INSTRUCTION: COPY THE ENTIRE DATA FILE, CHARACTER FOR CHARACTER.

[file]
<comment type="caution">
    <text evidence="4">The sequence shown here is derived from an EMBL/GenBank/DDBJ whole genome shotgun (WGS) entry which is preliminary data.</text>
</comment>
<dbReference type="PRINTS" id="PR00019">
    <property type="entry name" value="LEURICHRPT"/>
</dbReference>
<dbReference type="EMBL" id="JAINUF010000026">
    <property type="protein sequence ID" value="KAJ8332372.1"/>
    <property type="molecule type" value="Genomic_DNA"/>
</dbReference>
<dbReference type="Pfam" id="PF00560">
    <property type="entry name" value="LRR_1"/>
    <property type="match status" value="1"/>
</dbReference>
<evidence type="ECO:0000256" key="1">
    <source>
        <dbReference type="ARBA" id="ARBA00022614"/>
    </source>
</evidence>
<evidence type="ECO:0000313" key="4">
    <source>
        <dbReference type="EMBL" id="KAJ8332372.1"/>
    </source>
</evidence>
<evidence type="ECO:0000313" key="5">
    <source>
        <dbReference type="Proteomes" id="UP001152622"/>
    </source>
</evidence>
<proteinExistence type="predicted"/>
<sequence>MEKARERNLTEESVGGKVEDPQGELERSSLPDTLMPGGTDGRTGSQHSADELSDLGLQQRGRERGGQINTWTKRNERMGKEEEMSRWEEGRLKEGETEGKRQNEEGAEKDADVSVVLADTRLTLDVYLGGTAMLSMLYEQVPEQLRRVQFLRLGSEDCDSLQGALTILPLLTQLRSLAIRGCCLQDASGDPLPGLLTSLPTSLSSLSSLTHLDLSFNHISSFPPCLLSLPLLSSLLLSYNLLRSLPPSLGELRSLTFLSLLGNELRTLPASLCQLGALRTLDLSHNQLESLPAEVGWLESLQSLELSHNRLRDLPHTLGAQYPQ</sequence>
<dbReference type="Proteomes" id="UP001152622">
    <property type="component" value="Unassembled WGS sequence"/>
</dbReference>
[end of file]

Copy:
<comment type="caution">
    <text evidence="4">The sequence shown here is derived from an EMBL/GenBank/DDBJ whole genome shotgun (WGS) entry which is preliminary data.</text>
</comment>
<dbReference type="PRINTS" id="PR00019">
    <property type="entry name" value="LEURICHRPT"/>
</dbReference>
<dbReference type="EMBL" id="JAINUF010000026">
    <property type="protein sequence ID" value="KAJ8332372.1"/>
    <property type="molecule type" value="Genomic_DNA"/>
</dbReference>
<dbReference type="Pfam" id="PF00560">
    <property type="entry name" value="LRR_1"/>
    <property type="match status" value="1"/>
</dbReference>
<evidence type="ECO:0000256" key="1">
    <source>
        <dbReference type="ARBA" id="ARBA00022614"/>
    </source>
</evidence>
<evidence type="ECO:0000313" key="4">
    <source>
        <dbReference type="EMBL" id="KAJ8332372.1"/>
    </source>
</evidence>
<evidence type="ECO:0000313" key="5">
    <source>
        <dbReference type="Proteomes" id="UP001152622"/>
    </source>
</evidence>
<proteinExistence type="predicted"/>
<sequence>MEKARERNLTEESVGGKVEDPQGELERSSLPDTLMPGGTDGRTGSQHSADELSDLGLQQRGRERGGQINTWTKRNERMGKEEEMSRWEEGRLKEGETEGKRQNEEGAEKDADVSVVLADTRLTLDVYLGGTAMLSMLYEQVPEQLRRVQFLRLGSEDCDSLQGALTILPLLTQLRSLAIRGCCLQDASGDPLPGLLTSLPTSLSSLSSLTHLDLSFNHISSFPPCLLSLPLLSSLLLSYNLLRSLPPSLGELRSLTFLSLLGNELRTLPASLCQLGALRTLDLSHNQLESLPAEVGWLESLQSLELSHNRLRDLPHTLGAQYPQ</sequence>
<dbReference type="Proteomes" id="UP001152622">
    <property type="component" value="Unassembled WGS sequence"/>
</dbReference>